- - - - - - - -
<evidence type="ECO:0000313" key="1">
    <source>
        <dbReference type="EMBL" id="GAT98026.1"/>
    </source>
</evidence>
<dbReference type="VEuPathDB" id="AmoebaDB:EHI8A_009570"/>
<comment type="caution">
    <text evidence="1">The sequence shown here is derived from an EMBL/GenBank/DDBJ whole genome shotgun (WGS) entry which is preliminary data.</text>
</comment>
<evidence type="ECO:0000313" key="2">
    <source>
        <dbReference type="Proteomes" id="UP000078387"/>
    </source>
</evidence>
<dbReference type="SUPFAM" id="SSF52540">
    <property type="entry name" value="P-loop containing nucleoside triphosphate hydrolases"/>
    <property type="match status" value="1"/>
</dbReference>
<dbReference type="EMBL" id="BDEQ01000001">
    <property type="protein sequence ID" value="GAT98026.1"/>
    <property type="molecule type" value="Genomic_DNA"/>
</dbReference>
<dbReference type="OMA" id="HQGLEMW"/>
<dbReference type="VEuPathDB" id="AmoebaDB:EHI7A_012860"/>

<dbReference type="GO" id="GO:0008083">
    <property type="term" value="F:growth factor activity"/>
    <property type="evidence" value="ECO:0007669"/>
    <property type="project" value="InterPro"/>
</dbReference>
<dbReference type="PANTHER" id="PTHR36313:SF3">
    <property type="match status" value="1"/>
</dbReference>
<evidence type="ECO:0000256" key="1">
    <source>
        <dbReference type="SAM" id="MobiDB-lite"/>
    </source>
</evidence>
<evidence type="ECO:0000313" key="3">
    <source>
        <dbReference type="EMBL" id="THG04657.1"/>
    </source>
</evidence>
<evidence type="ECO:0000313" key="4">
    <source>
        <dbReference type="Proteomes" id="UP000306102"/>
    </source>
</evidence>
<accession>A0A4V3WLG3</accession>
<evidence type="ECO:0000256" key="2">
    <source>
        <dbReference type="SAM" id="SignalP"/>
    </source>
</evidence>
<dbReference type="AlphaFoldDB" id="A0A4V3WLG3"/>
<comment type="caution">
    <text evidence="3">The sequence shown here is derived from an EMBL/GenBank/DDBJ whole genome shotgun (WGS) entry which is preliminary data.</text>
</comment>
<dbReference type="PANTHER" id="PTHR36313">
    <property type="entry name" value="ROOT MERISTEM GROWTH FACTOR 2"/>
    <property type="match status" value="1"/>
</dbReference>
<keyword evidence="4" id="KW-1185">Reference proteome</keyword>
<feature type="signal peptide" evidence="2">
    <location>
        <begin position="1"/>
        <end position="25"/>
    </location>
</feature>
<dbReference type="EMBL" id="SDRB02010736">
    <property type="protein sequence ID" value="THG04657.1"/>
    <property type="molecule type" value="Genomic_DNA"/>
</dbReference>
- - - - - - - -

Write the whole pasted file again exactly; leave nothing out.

<evidence type="ECO:0000313" key="1">
    <source>
        <dbReference type="EMBL" id="GAT98026.1"/>
    </source>
</evidence>
<dbReference type="VEuPathDB" id="AmoebaDB:EHI8A_009570"/>
<comment type="caution">
    <text evidence="1">The sequence shown here is derived from an EMBL/GenBank/DDBJ whole genome shotgun (WGS) entry which is preliminary data.</text>
</comment>
<evidence type="ECO:0000313" key="2">
    <source>
        <dbReference type="Proteomes" id="UP000078387"/>
    </source>
</evidence>
<dbReference type="SUPFAM" id="SSF52540">
    <property type="entry name" value="P-loop containing nucleoside triphosphate hydrolases"/>
    <property type="match status" value="1"/>
</dbReference>
<dbReference type="EMBL" id="BDEQ01000001">
    <property type="protein sequence ID" value="GAT98026.1"/>
    <property type="molecule type" value="Genomic_DNA"/>
</dbReference>
<dbReference type="OMA" id="HQGLEMW"/>
<dbReference type="VEuPathDB" id="AmoebaDB:EHI7A_012860"/>

<dbReference type="GO" id="GO:0008083">
    <property type="term" value="F:growth factor activity"/>
    <property type="evidence" value="ECO:0007669"/>
    <property type="project" value="InterPro"/>
</dbReference>
<dbReference type="PANTHER" id="PTHR36313:SF3">
    <property type="match status" value="1"/>
</dbReference>
<evidence type="ECO:0000256" key="1">
    <source>
        <dbReference type="SAM" id="MobiDB-lite"/>
    </source>
</evidence>
<evidence type="ECO:0000313" key="3">
    <source>
        <dbReference type="EMBL" id="THG04657.1"/>
    </source>
</evidence>
<evidence type="ECO:0000313" key="4">
    <source>
        <dbReference type="Proteomes" id="UP000306102"/>
    </source>
</evidence>
<accession>A0A4V3WLG3</accession>
<evidence type="ECO:0000256" key="2">
    <source>
        <dbReference type="SAM" id="SignalP"/>
    </source>
</evidence>
<dbReference type="AlphaFoldDB" id="A0A4V3WLG3"/>
<comment type="caution">
    <text evidence="3">The sequence shown here is derived from an EMBL/GenBank/DDBJ whole genome shotgun (WGS) entry which is preliminary data.</text>
</comment>
<dbReference type="PANTHER" id="PTHR36313">
    <property type="entry name" value="ROOT MERISTEM GROWTH FACTOR 2"/>
    <property type="match status" value="1"/>
</dbReference>
<keyword evidence="4" id="KW-1185">Reference proteome</keyword>
<feature type="signal peptide" evidence="2">
    <location>
        <begin position="1"/>
        <end position="25"/>
    </location>
</feature>
<dbReference type="EMBL" id="SDRB02010736">
    <property type="protein sequence ID" value="THG04657.1"/>
    <property type="molecule type" value="Genomic_DNA"/>
</dbReference>